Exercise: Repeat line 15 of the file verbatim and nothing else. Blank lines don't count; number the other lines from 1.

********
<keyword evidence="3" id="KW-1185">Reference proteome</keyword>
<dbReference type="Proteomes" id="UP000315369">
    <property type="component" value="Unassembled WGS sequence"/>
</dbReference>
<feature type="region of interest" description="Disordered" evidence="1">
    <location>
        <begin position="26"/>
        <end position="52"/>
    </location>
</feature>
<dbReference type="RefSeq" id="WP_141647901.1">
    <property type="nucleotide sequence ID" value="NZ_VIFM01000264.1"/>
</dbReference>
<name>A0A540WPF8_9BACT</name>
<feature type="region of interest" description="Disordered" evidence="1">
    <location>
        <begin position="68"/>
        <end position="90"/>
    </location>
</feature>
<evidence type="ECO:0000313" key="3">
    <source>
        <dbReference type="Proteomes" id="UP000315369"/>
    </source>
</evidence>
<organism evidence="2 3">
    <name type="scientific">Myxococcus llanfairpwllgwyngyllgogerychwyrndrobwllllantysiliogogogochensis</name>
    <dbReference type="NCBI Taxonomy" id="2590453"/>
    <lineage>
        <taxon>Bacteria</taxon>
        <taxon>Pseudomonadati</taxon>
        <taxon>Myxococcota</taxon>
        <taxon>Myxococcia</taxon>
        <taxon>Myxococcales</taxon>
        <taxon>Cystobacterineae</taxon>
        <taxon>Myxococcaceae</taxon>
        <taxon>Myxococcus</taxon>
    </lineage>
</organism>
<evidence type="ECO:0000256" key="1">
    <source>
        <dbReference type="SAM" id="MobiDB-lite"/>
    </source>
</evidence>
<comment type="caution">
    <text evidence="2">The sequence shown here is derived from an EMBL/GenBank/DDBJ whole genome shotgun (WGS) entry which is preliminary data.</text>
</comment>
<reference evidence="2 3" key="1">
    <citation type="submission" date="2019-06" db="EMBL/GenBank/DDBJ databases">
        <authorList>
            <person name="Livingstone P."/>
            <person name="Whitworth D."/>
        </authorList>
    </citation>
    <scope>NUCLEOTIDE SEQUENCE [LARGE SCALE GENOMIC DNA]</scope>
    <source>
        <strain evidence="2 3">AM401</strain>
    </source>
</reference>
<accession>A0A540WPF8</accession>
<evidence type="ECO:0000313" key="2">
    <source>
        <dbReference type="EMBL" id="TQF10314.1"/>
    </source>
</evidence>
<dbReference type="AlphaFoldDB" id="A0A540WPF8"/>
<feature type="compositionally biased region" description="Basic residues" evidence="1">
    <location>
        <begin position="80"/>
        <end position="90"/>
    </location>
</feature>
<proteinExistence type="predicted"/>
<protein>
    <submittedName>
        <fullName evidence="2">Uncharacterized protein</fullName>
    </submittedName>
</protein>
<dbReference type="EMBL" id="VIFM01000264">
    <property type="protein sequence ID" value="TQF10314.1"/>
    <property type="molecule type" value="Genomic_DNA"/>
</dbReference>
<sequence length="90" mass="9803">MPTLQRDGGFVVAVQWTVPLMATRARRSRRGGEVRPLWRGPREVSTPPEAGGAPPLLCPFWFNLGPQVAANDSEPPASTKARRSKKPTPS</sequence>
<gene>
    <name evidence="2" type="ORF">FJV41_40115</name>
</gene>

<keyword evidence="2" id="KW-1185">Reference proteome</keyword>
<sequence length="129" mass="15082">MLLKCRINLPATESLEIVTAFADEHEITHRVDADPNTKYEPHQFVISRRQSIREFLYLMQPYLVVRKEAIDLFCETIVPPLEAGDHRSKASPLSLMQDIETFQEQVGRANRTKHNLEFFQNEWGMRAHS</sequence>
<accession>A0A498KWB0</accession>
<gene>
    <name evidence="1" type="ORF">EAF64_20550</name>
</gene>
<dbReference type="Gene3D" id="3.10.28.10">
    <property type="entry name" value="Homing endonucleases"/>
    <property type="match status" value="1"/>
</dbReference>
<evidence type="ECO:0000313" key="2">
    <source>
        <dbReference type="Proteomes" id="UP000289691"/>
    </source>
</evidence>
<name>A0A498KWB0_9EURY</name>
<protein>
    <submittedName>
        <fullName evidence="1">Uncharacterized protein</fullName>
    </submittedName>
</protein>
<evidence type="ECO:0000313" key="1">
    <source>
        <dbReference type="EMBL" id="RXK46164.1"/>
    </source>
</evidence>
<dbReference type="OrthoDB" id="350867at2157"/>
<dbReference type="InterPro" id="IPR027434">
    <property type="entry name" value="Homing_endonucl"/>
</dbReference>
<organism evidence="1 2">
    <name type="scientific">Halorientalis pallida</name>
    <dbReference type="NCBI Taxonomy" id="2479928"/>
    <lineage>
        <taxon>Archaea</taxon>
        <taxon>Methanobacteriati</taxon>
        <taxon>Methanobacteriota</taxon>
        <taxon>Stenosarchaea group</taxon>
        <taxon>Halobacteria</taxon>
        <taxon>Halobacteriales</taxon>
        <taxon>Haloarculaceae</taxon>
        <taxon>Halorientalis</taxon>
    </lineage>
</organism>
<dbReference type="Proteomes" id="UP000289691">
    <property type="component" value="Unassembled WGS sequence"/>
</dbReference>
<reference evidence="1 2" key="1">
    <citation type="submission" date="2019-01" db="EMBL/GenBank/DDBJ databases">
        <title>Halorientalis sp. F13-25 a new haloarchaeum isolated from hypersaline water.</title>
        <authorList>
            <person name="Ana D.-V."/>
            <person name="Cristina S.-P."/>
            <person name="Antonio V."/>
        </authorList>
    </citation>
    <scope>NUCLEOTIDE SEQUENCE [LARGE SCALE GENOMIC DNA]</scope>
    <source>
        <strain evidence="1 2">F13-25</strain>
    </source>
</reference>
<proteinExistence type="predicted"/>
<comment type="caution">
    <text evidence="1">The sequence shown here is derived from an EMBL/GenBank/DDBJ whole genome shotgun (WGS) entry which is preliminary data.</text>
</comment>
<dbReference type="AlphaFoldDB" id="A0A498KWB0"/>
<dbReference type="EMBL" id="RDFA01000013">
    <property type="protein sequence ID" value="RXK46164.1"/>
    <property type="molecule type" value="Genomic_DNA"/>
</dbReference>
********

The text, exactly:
<feature type="region of interest" description="Disordered" evidence="1">